As the debate over medicating children continues to grow, Frontline confronts psychiatrists, reserachers, and government regulators about the risks and benefits of prescription drugs for troubled children.

DVD Special Feature: Discussion Guide

Customer Reviews

4.2 out of 5 stars
4.2 out of 5 stars
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Most Helpful Customer Reviews
18 of 19 people found the following review helpful
5.0 out of 5 stars the medicated child April 1, 2009
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This video was excellent. It broke my heart to witness the results of the bright-eyed little boy after being put on medication for the rest of his life. He stands out because you can see the results of many years of experimentation. We certainly like to play God, don't we. The Nazis had nothing on us when it comes to damaging the minds of our young. Who says that every child given us is supposed to fit into a certain mold. What if they do daydream, forget instructions, have fits,'s our job to train them, not medicate them. I guess we don't have time. This, of course, seems much quicker since we must rush off to our important business of the day. What right have doctors, teachers, or parents for that matter have to alter the entire personality of a person. I would like to see more of this type of documentation.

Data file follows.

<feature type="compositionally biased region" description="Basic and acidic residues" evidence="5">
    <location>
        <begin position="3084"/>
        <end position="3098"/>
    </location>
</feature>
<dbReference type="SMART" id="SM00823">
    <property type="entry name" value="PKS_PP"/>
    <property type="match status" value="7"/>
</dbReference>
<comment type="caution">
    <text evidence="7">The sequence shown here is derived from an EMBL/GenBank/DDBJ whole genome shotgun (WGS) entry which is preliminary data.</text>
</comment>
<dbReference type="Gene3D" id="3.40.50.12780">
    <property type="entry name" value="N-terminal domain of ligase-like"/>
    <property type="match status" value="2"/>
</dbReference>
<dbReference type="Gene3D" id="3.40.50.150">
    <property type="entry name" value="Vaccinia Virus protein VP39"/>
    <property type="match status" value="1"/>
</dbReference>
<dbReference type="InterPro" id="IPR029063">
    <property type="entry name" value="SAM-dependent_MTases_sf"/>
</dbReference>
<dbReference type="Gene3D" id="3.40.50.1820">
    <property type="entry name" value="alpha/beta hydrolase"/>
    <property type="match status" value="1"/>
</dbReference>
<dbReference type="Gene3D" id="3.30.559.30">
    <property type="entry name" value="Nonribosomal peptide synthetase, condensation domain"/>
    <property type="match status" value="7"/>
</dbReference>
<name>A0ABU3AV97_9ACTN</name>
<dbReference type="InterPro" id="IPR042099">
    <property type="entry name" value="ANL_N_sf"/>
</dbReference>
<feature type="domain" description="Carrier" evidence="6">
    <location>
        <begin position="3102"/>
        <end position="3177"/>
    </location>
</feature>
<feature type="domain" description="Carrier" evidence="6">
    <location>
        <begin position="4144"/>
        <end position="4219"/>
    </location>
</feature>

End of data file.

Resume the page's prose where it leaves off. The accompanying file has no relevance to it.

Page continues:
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10 of 10 people found the following review helpful
5.0 out of 5 stars A Bitter Pill For All Of Us To Swallow April 16, 2011